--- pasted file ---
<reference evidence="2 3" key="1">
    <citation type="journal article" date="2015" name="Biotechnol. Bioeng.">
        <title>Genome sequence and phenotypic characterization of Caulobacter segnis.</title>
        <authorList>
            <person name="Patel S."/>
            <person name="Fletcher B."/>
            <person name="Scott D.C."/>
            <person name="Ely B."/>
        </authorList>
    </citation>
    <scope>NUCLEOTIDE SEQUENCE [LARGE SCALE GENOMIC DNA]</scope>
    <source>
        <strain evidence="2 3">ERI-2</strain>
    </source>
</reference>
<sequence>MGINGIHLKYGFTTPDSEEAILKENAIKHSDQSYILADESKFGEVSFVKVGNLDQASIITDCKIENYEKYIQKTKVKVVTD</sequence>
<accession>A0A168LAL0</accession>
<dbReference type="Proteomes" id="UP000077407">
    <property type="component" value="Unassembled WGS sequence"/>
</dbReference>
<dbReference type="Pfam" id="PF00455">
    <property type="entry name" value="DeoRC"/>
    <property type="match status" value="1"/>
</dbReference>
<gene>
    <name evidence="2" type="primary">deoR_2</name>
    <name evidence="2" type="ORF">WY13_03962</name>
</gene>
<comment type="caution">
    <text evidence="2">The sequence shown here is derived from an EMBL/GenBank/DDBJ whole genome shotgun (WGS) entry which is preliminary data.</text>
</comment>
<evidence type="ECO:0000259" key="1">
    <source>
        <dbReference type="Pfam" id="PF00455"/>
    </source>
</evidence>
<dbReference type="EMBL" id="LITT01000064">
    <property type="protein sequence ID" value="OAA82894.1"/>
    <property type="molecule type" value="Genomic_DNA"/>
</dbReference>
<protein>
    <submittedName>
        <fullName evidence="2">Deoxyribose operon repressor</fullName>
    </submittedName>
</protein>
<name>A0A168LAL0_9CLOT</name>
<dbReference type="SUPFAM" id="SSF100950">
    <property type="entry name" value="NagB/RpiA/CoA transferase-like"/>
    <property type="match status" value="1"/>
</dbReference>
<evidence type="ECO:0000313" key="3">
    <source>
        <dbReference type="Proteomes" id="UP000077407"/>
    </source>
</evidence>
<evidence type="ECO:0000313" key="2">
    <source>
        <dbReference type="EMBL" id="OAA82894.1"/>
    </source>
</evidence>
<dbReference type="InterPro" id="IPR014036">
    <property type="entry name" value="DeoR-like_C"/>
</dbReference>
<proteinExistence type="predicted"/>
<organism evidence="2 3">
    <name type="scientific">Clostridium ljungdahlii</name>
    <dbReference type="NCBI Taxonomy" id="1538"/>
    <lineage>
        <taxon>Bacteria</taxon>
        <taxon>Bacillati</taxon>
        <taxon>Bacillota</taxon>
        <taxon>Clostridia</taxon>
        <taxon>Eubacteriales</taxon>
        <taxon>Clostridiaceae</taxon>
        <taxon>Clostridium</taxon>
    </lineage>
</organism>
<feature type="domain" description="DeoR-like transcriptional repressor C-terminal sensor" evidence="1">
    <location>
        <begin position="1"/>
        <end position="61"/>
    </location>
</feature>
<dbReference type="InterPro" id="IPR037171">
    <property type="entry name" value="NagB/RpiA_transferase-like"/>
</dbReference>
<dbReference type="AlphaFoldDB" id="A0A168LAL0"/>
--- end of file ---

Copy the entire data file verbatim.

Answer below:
<reference evidence="2 3" key="1">
    <citation type="journal article" date="2015" name="Biotechnol. Bioeng.">
        <title>Genome sequence and phenotypic characterization of Caulobacter segnis.</title>
        <authorList>
            <person name="Patel S."/>
            <person name="Fletcher B."/>
            <person name="Scott D.C."/>
            <person name="Ely B."/>
        </authorList>
    </citation>
    <scope>NUCLEOTIDE SEQUENCE [LARGE SCALE GENOMIC DNA]</scope>
    <source>
        <strain evidence="2 3">ERI-2</strain>
    </source>
</reference>
<sequence>MGINGIHLKYGFTTPDSEEAILKENAIKHSDQSYILADESKFGEVSFVKVGNLDQASIITDCKIENYEKYIQKTKVKVVTD</sequence>
<accession>A0A168LAL0</accession>
<dbReference type="Proteomes" id="UP000077407">
    <property type="component" value="Unassembled WGS sequence"/>
</dbReference>
<dbReference type="Pfam" id="PF00455">
    <property type="entry name" value="DeoRC"/>
    <property type="match status" value="1"/>
</dbReference>
<gene>
    <name evidence="2" type="primary">deoR_2</name>
    <name evidence="2" type="ORF">WY13_03962</name>
</gene>
<comment type="caution">
    <text evidence="2">The sequence shown here is derived from an EMBL/GenBank/DDBJ whole genome shotgun (WGS) entry which is preliminary data.</text>
</comment>
<evidence type="ECO:0000259" key="1">
    <source>
        <dbReference type="Pfam" id="PF00455"/>
    </source>
</evidence>
<dbReference type="EMBL" id="LITT01000064">
    <property type="protein sequence ID" value="OAA82894.1"/>
    <property type="molecule type" value="Genomic_DNA"/>
</dbReference>
<protein>
    <submittedName>
        <fullName evidence="2">Deoxyribose operon repressor</fullName>
    </submittedName>
</protein>
<name>A0A168LAL0_9CLOT</name>
<dbReference type="SUPFAM" id="SSF100950">
    <property type="entry name" value="NagB/RpiA/CoA transferase-like"/>
    <property type="match status" value="1"/>
</dbReference>
<evidence type="ECO:0000313" key="3">
    <source>
        <dbReference type="Proteomes" id="UP000077407"/>
    </source>
</evidence>
<evidence type="ECO:0000313" key="2">
    <source>
        <dbReference type="EMBL" id="OAA82894.1"/>
    </source>
</evidence>
<dbReference type="InterPro" id="IPR014036">
    <property type="entry name" value="DeoR-like_C"/>
</dbReference>
<proteinExistence type="predicted"/>
<organism evidence="2 3">
    <name type="scientific">Clostridium ljungdahlii</name>
    <dbReference type="NCBI Taxonomy" id="1538"/>
    <lineage>
        <taxon>Bacteria</taxon>
        <taxon>Bacillati</taxon>
        <taxon>Bacillota</taxon>
        <taxon>Clostridia</taxon>
        <taxon>Eubacteriales</taxon>
        <taxon>Clostridiaceae</taxon>
        <taxon>Clostridium</taxon>
    </lineage>
</organism>
<feature type="domain" description="DeoR-like transcriptional repressor C-terminal sensor" evidence="1">
    <location>
        <begin position="1"/>
        <end position="61"/>
    </location>
</feature>
<dbReference type="InterPro" id="IPR037171">
    <property type="entry name" value="NagB/RpiA_transferase-like"/>
</dbReference>
<dbReference type="AlphaFoldDB" id="A0A168LAL0"/>